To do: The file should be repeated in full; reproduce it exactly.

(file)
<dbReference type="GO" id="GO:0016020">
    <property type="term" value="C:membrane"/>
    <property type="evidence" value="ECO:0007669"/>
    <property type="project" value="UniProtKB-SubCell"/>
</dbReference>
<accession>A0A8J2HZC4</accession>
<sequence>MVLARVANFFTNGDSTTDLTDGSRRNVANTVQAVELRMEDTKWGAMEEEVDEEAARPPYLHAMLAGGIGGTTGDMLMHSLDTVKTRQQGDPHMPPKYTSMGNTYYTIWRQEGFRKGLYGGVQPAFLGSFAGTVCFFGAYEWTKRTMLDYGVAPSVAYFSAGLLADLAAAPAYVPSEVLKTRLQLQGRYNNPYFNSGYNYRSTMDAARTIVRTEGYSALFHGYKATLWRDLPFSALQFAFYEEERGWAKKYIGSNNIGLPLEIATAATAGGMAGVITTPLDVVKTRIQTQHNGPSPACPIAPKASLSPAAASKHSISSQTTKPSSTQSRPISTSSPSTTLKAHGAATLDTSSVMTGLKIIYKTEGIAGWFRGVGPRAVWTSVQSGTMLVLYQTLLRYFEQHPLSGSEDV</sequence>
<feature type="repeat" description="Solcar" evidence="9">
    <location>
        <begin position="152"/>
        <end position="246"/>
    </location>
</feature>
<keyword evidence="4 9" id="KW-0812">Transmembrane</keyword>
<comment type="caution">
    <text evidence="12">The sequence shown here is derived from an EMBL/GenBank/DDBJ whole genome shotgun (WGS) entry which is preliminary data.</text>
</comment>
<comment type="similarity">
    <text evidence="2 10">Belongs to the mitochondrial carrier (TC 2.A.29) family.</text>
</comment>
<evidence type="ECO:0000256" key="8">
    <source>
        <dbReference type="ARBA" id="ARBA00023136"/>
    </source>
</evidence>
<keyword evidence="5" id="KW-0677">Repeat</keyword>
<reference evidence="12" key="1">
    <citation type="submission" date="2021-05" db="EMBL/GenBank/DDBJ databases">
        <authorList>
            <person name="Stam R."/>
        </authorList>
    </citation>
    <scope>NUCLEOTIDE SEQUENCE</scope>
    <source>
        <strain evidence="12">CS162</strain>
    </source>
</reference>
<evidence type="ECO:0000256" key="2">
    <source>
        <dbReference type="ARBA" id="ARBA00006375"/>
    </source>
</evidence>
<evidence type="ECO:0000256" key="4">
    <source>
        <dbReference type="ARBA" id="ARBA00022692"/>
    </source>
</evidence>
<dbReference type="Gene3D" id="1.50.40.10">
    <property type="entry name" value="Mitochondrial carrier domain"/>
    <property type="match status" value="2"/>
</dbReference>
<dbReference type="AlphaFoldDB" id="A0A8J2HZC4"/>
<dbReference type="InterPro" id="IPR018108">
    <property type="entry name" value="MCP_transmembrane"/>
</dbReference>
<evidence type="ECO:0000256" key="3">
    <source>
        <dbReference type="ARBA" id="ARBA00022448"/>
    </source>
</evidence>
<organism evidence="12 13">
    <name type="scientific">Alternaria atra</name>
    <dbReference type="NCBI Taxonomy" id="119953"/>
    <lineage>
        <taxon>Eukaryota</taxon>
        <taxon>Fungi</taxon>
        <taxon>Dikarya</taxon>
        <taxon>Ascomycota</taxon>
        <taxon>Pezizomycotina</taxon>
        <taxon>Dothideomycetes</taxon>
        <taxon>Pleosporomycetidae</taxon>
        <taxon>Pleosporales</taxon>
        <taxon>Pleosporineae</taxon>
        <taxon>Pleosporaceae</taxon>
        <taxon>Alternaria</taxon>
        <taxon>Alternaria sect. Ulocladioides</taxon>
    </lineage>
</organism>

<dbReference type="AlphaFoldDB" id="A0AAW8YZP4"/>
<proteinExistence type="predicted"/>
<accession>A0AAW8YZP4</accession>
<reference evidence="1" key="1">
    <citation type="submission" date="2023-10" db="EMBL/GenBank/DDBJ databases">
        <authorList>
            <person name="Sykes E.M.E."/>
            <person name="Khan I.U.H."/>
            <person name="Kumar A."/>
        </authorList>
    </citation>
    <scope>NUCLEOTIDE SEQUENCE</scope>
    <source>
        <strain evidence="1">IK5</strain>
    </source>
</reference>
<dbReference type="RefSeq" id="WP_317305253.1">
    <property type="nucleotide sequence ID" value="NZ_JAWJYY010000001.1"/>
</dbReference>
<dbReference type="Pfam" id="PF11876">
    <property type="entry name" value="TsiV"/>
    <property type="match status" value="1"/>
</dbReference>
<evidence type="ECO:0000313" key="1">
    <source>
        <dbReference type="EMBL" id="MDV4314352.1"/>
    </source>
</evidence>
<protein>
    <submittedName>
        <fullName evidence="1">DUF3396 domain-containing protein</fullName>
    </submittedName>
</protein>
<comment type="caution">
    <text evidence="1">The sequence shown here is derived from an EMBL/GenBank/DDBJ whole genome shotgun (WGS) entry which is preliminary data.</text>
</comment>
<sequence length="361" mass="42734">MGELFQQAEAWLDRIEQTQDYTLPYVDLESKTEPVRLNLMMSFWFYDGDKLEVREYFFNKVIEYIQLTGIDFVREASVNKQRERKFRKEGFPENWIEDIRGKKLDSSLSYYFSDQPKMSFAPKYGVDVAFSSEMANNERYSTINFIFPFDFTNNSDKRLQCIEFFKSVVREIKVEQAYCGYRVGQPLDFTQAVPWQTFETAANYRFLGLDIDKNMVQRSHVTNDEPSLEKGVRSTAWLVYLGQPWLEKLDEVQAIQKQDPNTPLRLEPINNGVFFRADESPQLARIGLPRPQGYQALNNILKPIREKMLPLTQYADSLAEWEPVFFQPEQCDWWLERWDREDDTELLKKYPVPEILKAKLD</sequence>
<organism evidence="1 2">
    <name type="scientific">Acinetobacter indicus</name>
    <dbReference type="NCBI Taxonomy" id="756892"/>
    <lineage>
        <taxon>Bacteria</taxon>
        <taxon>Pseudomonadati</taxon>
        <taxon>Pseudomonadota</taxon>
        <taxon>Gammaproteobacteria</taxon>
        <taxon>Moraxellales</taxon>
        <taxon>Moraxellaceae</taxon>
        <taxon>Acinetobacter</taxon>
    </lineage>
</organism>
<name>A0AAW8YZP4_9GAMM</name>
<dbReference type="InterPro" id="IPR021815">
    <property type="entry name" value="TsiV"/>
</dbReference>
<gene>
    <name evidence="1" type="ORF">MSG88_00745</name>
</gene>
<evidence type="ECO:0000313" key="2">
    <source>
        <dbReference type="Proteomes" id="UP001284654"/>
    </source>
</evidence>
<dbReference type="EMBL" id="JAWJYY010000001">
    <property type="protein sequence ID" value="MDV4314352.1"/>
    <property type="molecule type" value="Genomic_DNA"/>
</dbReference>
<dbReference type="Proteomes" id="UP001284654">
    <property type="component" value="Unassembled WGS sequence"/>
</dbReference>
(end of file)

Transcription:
<dbReference type="GO" id="GO:0016020">
    <property type="term" value="C:membrane"/>
    <property type="evidence" value="ECO:0007669"/>
    <property type="project" value="UniProtKB-SubCell"/>
</dbReference>
<accession>A0A8J2HZC4</accession>
<sequence>MVLARVANFFTNGDSTTDLTDGSRRNVANTVQAVELRMEDTKWGAMEEEVDEEAARPPYLHAMLAGGIGGTTGDMLMHSLDTVKTRQQGDPHMPPKYTSMGNTYYTIWRQEGFRKGLYGGVQPAFLGSFAGTVCFFGAYEWTKRTMLDYGVAPSVAYFSAGLLADLAAAPAYVPSEVLKTRLQLQGRYNNPYFNSGYNYRSTMDAARTIVRTEGYSALFHGYKATLWRDLPFSALQFAFYEEERGWAKKYIGSNNIGLPLEIATAATAGGMAGVITTPLDVVKTRIQTQHNGPSPACPIAPKASLSPAAASKHSISSQTTKPSSTQSRPISTSSPSTTLKAHGAATLDTSSVMTGLKIIYKTEGIAGWFRGVGPRAVWTSVQSGTMLVLYQTLLRYFEQHPLSGSEDV</sequence>
<feature type="repeat" description="Solcar" evidence="9">
    <location>
        <begin position="152"/>
        <end position="246"/>
    </location>
</feature>
<keyword evidence="4 9" id="KW-0812">Transmembrane</keyword>
<comment type="caution">
    <text evidence="12">The sequence shown here is derived from an EMBL/GenBank/DDBJ whole genome shotgun (WGS) entry which is preliminary data.</text>
</comment>
<comment type="similarity">
    <text evidence="2 10">Belongs to the mitochondrial carrier (TC 2.A.29) family.</text>
</comment>
<evidence type="ECO:0000256" key="8">
    <source>
        <dbReference type="ARBA" id="ARBA00023136"/>
    </source>
</evidence>
<keyword evidence="5" id="KW-0677">Repeat</keyword>
<reference evidence="12" key="1">
    <citation type="submission" date="2021-05" db="EMBL/GenBank/DDBJ databases">
        <authorList>
            <person name="Stam R."/>
        </authorList>
    </citation>
    <scope>NUCLEOTIDE SEQUENCE</scope>
    <source>
        <strain evidence="12">CS162</strain>
    </source>
</reference>
<evidence type="ECO:0000256" key="2">
    <source>
        <dbReference type="ARBA" id="ARBA00006375"/>
    </source>
</evidence>
<evidence type="ECO:0000256" key="4">
    <source>
        <dbReference type="ARBA" id="ARBA00022692"/>
    </source>
</evidence>
<dbReference type="Gene3D" id="1.50.40.10">
    <property type="entry name" value="Mitochondrial carrier domain"/>
    <property type="match status" value="2"/>
</dbReference>
<dbReference type="AlphaFoldDB" id="A0A8J2HZC4"/>
<dbReference type="InterPro" id="IPR018108">
    <property type="entry name" value="MCP_transmembrane"/>
</dbReference>
<evidence type="ECO:0000256" key="3">
    <source>
        <dbReference type="ARBA" id="ARBA00022448"/>
    </source>
</evidence>
<organism evidence="12 13">
    <name type="scientific">Alternaria atra</name>
    <dbReference type="NCBI Taxonomy" id="119953"/>
    <lineage>
        <taxon>Eukaryota</taxon>
        <taxon>Fungi</taxon>
        <taxon>Dikarya</taxon>
        <taxon>Ascomycota</taxon>
        <taxon>Pezizomycotina</taxon>
        <taxon>Dothideomycetes</taxon>
        <taxon>Pleosporomycetidae</taxon>
        <taxon>Pleosporales</taxon>
        <taxon>Pleosporineae</taxon>
        <taxon>Pleosporaceae</taxon>
        <taxon>Alternaria</taxon>
        <taxon>Alternaria sect. Ulocladioides</taxon>
    </lineage>
</organism>

<dbReference type="AlphaFoldDB" id="A0AAW8YZP4"/>
<proteinExistence type="predicted"/>
<accession>A0AAW8YZP4</accession>
<reference evidence="1" key="1">
    <citation type="submission" date="2023-10" db="EMBL/GenBank/DDBJ databases">
        <authorList>
            <person name="Sykes E.M.E."/>
            <person name="Khan I.U.H."/>
            <person name="Kumar A."/>
        </authorList>
    </citation>
    <scope>NUCLEOTIDE SEQUENCE</scope>
    <source>
        <strain evidence="1">IK5</strain>
    </source>
</reference>
<dbReference type="RefSeq" id="WP_317305253.1">
    <property type="nucleotide sequence ID" value="NZ_JAWJYY010000001.1"/>
</dbReference>
<dbReference type="Pfam" id="PF11876">
    <property type="entry name" value="TsiV"/>
    <property type="match status" value="1"/>
</dbReference>
<evidence type="ECO:0000313" key="1">
    <source>
        <dbReference type="EMBL" id="MDV4314352.1"/>
    </source>
</evidence>
<protein>
    <submittedName>
        <fullName evidence="1">DUF3396 domain-containing protein</fullName>
    </submittedName>
</protein>
<comment type="caution">
    <text evidence="1">The sequence shown here is derived from an EMBL/GenBank/DDBJ whole genome shotgun (WGS) entry which is preliminary data.</text>
</comment>
<sequence length="361" mass="42734">MGELFQQAEAWLDRIEQTQDYTLPYVDLESKTEPVRLNLMMSFWFYDGDKLEVREYFFNKVIEYIQLTGIDFVREASVNKQRERKFRKEGFPENWIEDIRGKKLDSSLSYYFSDQPKMSFAPKYGVDVAFSSEMANNERYSTINFIFPFDFTNNSDKRLQCIEFFKSVVREIKVEQAYCGYRVGQPLDFTQAVPWQTFETAANYRFLGLDIDKNMVQRSHVTNDEPSLEKGVRSTAWLVYLGQPWLEKLDEVQAIQKQDPNTPLRLEPINNGVFFRADESPQLARIGLPRPQGYQALNNILKPIREKMLPLTQYADSLAEWEPVFFQPEQCDWWLERWDREDDTELLKKYPVPEILKAKLD</sequence>
<organism evidence="1 2">
    <name type="scientific">Acinetobacter indicus</name>
    <dbReference type="NCBI Taxonomy" id="756892"/>
    <lineage>
        <taxon>Bacteria</taxon>
        <taxon>Pseudomonadati</taxon>
        <taxon>Pseudomonadota</taxon>
        <taxon>Gammaproteobacteria</taxon>
        <taxon>Moraxellales</taxon>
        <taxon>Moraxellaceae</taxon>
        <taxon>Acinetobacter</taxon>
    </lineage>
</organism>
<name>A0AAW8YZP4_9GAMM</name>
<dbReference type="InterPro" id="IPR021815">
    <property type="entry name" value="TsiV"/>
</dbReference>
<gene>
    <name evidence="1" type="ORF">MSG88_00745</name>
</gene>
<evidence type="ECO:0000313" key="2">
    <source>
        <dbReference type="Proteomes" id="UP001284654"/>
    </source>
</evidence>
<dbReference type="EMBL" id="JAWJYY010000001">
    <property type="protein sequence ID" value="MDV4314352.1"/>
    <property type="molecule type" value="Genomic_DNA"/>
</dbReference>
<dbReference type="Proteomes" id="UP001284654">
    <property type="component" value="Unassembled WGS sequence"/>
</dbReference>